How to present your antiques inventory for a new wave of buyers


A decade or two ago, auction houses, antiques dealers and show promoters could get away with non-salesmanship. Anyone with Internet access has access to more antiques inventory than any dealer could ever hope to show — and dealers have to step up their game.

There’s more art than science behind staging and merchandising: Those who do it, do it well. Those who don’t can still learn a few rules and tricks to help the right customers discover collectibles they didn’t know they wanted. Read More +

Want your antiques inventory to sell itself? Share the story behind your business

What makes some antiques so valuable? It’s the quality of the story attached to the object. Collectors love to tell stories about the items they have collected.

The better the story, the higher the items value to a collector. Stories create value (don’t confuse value with price; value is a personal issue; price is the intersection of supply and demand). Consistently and enthusiastically shared stories will help your business. Read More +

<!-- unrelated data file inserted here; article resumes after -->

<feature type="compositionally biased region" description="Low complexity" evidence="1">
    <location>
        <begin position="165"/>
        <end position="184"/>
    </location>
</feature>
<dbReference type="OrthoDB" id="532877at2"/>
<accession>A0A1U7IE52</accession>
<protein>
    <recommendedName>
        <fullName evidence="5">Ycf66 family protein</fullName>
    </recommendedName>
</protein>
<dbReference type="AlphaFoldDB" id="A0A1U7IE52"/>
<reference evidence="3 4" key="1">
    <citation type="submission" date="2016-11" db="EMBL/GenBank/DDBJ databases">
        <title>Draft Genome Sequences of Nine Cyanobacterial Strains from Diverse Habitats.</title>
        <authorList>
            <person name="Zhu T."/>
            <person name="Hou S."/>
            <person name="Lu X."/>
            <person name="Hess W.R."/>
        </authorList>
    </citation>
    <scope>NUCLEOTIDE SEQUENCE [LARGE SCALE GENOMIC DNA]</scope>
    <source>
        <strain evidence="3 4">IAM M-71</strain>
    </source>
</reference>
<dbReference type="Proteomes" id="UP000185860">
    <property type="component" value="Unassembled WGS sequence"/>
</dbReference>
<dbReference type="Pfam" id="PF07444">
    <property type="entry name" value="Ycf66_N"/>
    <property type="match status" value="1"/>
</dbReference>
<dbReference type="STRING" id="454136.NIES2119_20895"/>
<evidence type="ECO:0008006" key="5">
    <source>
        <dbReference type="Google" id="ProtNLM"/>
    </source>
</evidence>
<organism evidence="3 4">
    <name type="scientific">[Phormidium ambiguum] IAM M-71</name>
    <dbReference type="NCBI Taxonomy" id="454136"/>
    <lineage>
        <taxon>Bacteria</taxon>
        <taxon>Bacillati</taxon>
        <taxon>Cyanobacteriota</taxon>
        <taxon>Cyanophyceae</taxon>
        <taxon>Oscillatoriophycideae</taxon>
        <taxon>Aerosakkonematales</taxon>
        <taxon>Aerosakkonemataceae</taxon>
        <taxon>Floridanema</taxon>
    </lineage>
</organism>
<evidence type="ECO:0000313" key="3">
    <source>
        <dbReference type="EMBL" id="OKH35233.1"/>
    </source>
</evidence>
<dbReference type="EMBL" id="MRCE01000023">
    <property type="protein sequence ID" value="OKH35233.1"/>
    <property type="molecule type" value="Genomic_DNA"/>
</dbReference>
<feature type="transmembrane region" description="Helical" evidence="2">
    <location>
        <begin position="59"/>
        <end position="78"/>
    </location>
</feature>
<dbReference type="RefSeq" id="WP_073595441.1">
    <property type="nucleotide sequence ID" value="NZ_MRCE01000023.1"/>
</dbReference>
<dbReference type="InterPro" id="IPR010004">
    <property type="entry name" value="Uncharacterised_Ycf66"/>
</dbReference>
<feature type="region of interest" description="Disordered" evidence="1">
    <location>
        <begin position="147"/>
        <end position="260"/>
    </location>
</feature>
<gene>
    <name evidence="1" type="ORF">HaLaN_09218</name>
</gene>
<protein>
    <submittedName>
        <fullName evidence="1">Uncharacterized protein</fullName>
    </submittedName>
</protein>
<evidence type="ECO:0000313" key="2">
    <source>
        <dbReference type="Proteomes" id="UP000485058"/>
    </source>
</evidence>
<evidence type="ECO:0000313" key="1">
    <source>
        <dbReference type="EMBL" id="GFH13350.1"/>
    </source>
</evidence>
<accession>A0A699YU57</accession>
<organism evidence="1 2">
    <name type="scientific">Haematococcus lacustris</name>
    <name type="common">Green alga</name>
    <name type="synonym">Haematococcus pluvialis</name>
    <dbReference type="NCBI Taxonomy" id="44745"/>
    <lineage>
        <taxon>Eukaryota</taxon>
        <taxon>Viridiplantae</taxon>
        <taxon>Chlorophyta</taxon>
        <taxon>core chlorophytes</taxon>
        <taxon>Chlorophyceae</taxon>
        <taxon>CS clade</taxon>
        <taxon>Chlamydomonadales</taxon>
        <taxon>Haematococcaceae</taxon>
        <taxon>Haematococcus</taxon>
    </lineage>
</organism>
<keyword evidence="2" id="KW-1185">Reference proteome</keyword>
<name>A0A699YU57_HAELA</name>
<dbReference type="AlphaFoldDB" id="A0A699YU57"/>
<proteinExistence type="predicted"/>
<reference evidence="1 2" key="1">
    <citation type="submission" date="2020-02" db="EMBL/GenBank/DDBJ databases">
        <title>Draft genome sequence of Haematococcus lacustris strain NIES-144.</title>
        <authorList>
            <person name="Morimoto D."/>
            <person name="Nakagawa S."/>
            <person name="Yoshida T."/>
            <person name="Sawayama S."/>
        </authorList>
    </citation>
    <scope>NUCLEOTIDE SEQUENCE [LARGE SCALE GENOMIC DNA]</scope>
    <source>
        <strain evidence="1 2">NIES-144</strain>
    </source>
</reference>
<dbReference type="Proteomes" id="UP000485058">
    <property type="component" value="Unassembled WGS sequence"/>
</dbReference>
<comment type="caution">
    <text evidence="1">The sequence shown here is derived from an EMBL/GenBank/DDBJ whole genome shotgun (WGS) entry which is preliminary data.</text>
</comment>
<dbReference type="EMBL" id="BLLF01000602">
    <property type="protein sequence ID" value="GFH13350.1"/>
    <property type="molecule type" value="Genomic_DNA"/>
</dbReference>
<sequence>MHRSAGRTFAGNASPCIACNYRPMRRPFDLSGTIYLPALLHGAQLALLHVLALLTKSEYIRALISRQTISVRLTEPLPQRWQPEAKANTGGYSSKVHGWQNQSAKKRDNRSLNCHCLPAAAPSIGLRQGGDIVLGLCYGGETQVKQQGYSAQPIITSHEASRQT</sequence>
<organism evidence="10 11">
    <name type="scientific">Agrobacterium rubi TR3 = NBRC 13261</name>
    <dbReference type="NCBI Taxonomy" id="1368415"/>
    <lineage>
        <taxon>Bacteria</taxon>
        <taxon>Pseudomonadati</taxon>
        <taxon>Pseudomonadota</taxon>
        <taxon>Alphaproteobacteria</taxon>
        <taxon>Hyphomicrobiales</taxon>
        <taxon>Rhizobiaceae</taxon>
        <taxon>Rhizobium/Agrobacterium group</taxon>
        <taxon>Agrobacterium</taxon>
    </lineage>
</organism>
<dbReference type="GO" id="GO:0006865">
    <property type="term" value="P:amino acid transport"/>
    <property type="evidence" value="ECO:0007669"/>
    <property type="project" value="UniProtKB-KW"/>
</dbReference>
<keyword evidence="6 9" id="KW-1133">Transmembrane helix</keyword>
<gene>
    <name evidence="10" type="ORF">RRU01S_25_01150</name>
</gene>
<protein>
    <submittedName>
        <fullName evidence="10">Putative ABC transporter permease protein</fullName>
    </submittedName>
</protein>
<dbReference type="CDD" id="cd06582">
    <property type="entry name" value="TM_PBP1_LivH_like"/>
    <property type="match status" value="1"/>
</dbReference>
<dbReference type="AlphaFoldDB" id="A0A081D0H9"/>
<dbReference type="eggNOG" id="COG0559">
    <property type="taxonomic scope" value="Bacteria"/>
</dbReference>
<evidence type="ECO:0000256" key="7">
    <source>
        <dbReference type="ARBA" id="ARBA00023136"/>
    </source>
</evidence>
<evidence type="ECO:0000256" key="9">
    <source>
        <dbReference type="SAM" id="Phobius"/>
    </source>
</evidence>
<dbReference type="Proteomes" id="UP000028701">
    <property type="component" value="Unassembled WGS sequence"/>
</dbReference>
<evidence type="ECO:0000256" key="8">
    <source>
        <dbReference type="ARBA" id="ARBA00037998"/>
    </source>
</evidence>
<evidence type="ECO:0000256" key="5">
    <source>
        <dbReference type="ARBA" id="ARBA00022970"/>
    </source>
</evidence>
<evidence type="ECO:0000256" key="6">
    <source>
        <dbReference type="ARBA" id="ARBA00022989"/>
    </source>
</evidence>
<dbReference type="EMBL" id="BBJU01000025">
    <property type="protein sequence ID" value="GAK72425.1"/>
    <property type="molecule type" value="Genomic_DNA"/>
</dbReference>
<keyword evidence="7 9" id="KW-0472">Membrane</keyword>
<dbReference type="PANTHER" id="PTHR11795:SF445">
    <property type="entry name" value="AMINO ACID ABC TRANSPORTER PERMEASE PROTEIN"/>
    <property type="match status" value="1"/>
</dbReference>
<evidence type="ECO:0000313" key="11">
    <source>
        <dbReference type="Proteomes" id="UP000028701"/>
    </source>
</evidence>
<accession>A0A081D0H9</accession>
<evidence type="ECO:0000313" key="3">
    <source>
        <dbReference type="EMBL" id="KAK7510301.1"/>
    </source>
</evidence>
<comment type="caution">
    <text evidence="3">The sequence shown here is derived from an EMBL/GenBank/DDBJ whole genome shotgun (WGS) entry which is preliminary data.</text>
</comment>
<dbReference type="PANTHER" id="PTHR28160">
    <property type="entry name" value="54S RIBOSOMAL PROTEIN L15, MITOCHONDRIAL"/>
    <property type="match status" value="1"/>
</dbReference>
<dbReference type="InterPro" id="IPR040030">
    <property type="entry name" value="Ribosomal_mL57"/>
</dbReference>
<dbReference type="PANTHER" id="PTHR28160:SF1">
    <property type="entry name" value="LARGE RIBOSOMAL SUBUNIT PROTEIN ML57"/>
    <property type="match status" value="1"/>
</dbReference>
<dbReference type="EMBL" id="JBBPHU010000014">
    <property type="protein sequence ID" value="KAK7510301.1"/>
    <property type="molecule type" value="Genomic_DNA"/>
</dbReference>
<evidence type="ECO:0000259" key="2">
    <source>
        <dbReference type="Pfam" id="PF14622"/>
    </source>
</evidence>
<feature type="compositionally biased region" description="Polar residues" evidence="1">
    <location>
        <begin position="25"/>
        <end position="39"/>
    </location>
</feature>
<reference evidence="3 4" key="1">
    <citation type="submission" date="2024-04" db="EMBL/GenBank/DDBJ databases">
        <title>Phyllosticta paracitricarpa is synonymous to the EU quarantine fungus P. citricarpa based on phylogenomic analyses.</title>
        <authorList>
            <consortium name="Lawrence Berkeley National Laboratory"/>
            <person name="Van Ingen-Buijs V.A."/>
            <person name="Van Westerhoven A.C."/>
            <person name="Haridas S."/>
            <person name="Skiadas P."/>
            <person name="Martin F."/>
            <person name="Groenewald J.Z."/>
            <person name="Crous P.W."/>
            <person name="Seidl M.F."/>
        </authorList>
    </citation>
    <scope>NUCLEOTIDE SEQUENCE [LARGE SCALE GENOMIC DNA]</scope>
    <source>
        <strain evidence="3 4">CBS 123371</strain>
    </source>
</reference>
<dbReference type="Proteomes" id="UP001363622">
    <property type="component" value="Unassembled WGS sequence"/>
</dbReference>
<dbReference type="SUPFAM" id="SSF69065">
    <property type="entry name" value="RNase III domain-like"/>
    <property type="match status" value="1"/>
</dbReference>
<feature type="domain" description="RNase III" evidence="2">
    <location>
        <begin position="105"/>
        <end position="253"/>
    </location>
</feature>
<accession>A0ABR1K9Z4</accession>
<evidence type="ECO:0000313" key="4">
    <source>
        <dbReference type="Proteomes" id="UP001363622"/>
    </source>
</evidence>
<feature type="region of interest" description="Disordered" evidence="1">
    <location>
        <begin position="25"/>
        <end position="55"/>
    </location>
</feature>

How online video helps antiques dealers tap a Super Bowl audience for pennies

Did you know dealers can produce a video of an antiques business for next to nothing and increase the chance the business will show up in Web searches? The primary purpose of video promoting your antiques business is to drive traffic to your website or online collectibles store, not to sell your item from the video. Wayne Jordan shows us how easy it is to make a video to take advantage of the low-cost online promotion opportunities: If you can take a digital photo then you can make a video for your shop or store. Read More +

How eBay’s fraud protection plan boosts your sales (even if you don’t sell on eBay)

Columnist Wayne Jordan says eBay’s Fraud Protection Program is a response to the atmosphere of distrust – distrust that has existed in the art and antiques market for decades. Without trust, a loyal user base cannot be established, and without loyal customers a company cannot grow. He gives credit to eBay for making an effort to sort all of this out and claims the company’s efforts to control fraud help all online sellers. Read More +

Why don’t antiques dealers just cut prices and move old merch? Because we don’t like losing something once we own it

Wayne Jordan looks at the true cost of holding on to inventory too long and why it’s very common in the antiques trade: "Even when faced with compelling financial data (like inventory turns and profits) dealers still hold on to their beloved inventory. The essence of loss aversion is that simply owning something increases its value (to us). We don’t like losing something once we own it. Antiques dealers are also collectors, and they tend to get attached to the items the buy" Read More +